Dinner And A Movie
Schulz and Schmaltz
By Steve Herte
After a busy week where my abilities were stretched three ways to Wednesday, I needed to unravel my brain and was in the mood for light entertainment and heavy food. I searched for a movie that was uncomplicated and under two hours long. (Sorry, James Bond.) I also needed to find a restaurant where I didn't have to play a role. I found both. Enjoy!
The Peanuts Movie (20th Century Fox, 2015) – Director: Steve Martino. Writers: Brian Schulz, Craig Schulz, & Cornelius Uliano (s/p). Charles M. Schulz (comic strip). Voices: Rebecca Bloom, Anastasia Bredikhina, Francesca Capaldi, Kristin Chenoweth, Alexander Garfin, Noah Johnston, Bill Melendez, Hadley Belle Miller, Micah Revelli, Noah Schapp, Venus Schultheis, Mariel Sheets, Madisyn Shipman, A.J. Tecce, Trombone Shorty, Marleik Mar Mar Walker, & William Wunsch. Animated, Color and 3D, Rated G, 93 minutes.
At night, when Charlie Brown’s alone, he looks out the window at the stars. He’s heard that everyone has a star that is exclusively their own and he’s happy that his star will always be there for him. And then a star drops out of view. “Good Grief!”
The advantage that 3D animation has in this new movie is that the familiar Charles Schulz characters are not flat anymore. They have depth beyond their rather shallow, but lovable natures. The plot is simple. The Little Red-Haired Girl has moved into the neighborhood and Charlie Brown (Schnapp) sees it as an opportunity to start fresh with someone who doesn’t consider him to be a blockhead and a loser. The sub-plot is a twist on the familiar Snoopy (Melendez) versus the Red Baron. Snoopy meets Fifi (Chenoweth), the poodle of his dreams (who also happens to be a biplane flyer) and has to rescue her from the Baron’s zeppelin.
To conquer his painful shyness, Charlie Brown enters the school talent show with a magician’s act. But he never gets to perform it because his better nature tells him to save his little sister Sally’s (Sheets) dying rodeo act by posing as a steer. He has Snoopy teach him dance steps so that he will get to dance with the Little Red-Haired Girl (Capaldi) at the school dance. But he gets his shirt caught in the door while he’s holding the punch bowl and the punch spills right where he’s dancing and that idea fails. Lastly, he draws her name out of a bowl in school to collaborate on a book report. She has to travel to New York and he decides to do the book report alone and surprise her. Peppermint Patty (Schultheis) advises him to look up “Leo’s Toy Store” in the library as the greatest book of all time. Fortunately, he meets Marcie (Bloom) in the adult section and she points him to War and Peace by Leo Tolstoy.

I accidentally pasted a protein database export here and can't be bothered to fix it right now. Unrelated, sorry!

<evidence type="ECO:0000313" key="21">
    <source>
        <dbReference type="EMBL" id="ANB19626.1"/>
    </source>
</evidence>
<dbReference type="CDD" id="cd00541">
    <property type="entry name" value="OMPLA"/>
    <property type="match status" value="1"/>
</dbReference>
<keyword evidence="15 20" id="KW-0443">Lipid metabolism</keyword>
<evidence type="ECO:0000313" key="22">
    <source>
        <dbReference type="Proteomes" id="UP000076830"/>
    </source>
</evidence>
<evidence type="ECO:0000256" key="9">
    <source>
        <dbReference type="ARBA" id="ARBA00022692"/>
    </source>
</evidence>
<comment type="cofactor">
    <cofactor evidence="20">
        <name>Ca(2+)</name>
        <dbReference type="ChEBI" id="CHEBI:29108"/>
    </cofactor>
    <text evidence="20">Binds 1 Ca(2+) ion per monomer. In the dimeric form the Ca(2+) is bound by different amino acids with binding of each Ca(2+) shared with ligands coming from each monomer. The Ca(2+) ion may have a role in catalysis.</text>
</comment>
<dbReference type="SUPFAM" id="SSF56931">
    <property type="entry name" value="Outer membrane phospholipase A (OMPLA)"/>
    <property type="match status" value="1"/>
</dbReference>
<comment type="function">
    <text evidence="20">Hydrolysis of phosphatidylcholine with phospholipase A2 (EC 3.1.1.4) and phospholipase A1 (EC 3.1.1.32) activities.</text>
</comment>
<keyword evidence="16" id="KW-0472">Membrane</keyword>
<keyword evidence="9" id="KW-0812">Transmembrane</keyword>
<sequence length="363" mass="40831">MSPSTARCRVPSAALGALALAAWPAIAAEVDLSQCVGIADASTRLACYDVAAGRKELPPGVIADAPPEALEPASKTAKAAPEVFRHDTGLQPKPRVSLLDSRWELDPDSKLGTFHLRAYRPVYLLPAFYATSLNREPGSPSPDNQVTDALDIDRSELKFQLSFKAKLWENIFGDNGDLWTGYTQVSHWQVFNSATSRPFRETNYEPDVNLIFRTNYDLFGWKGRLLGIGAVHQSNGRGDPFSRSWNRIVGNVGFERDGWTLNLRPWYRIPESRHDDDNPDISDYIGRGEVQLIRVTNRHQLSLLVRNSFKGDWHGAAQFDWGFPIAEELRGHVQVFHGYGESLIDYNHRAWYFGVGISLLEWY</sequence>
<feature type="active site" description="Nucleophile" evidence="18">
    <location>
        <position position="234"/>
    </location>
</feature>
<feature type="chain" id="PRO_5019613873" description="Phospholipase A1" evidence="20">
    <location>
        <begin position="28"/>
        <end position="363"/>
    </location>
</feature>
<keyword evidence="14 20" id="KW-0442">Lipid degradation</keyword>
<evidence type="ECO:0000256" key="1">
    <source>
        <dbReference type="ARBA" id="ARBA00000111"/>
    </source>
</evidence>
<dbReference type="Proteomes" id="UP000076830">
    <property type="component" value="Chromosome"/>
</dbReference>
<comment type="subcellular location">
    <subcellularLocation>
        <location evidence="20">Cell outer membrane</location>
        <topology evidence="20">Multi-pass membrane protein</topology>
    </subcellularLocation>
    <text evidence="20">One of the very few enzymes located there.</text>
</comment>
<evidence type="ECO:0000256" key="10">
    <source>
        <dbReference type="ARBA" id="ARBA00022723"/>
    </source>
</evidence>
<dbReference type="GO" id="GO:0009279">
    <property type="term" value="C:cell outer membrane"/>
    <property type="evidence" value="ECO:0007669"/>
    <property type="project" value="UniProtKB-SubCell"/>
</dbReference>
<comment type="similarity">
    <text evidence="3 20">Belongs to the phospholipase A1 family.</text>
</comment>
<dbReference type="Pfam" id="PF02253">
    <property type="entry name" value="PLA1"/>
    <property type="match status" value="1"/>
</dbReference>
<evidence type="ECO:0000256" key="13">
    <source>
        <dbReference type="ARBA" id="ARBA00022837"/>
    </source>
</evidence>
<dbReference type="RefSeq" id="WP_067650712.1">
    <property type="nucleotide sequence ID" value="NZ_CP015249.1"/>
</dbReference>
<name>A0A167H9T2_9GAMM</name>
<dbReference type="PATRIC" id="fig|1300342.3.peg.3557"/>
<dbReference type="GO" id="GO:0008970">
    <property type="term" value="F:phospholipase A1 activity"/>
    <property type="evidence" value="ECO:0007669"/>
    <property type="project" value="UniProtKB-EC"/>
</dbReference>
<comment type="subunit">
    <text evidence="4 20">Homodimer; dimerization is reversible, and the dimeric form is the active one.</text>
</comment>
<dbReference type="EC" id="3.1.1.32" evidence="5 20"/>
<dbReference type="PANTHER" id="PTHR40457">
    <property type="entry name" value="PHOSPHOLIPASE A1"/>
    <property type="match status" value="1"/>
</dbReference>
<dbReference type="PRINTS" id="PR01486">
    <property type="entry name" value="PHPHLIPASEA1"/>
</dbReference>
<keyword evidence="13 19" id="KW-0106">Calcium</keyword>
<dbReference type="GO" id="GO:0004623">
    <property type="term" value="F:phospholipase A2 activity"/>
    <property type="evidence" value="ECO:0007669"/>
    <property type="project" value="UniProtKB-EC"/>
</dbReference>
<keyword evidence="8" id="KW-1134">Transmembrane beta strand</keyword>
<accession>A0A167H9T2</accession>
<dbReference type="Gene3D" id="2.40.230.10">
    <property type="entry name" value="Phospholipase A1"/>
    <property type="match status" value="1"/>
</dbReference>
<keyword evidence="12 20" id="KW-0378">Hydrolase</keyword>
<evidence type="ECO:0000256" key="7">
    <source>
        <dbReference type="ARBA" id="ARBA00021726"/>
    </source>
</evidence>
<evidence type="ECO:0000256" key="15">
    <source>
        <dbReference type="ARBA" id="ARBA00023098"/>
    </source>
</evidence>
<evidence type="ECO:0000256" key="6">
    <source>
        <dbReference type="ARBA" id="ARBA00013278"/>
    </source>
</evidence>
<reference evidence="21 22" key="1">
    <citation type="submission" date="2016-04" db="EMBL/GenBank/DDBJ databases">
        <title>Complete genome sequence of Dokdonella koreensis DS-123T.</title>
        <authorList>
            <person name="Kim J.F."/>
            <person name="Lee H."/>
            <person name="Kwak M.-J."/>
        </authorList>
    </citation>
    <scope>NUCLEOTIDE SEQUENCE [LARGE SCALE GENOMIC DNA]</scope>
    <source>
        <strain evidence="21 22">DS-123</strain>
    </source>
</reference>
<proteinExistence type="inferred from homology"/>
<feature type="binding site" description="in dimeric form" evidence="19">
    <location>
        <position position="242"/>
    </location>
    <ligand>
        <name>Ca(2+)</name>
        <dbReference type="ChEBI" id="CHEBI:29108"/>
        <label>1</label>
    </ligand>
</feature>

Just getting the huge tome home is hilarious enough, but Charlie Brown manages it and works all weekend to read it and write the book report, only to see it shredded by the propeller on the Red Baron’s triplane. This plane makes its appearance at the beginning of the movie as Linus (Garfin) intended to use it as a “show-and-tell” item. But Charlie Brown wonders if it works and flicks the propeller. It flies out the window, making salient appearances in Snoopy’s fantasy.
Charlie Brown has an unexpected moment of fame when time is running out on a test in class and he and Peppermint Patty race to the teacher’s desk to submit their answers. But when they are told they forgot to sign the tests, the two get switched in the shuffle and Charlie Brown is posted the next day with the first “perfect score, a 100%” in the school history. This ends on stage in front of the entire student body when he sees the test answers are not his own and must admit it. During this happy period he teaches a Little Kid (Revelli) to fly a kite and the kite actually becomes airborne – until the kid hands the string to Charlie Brown.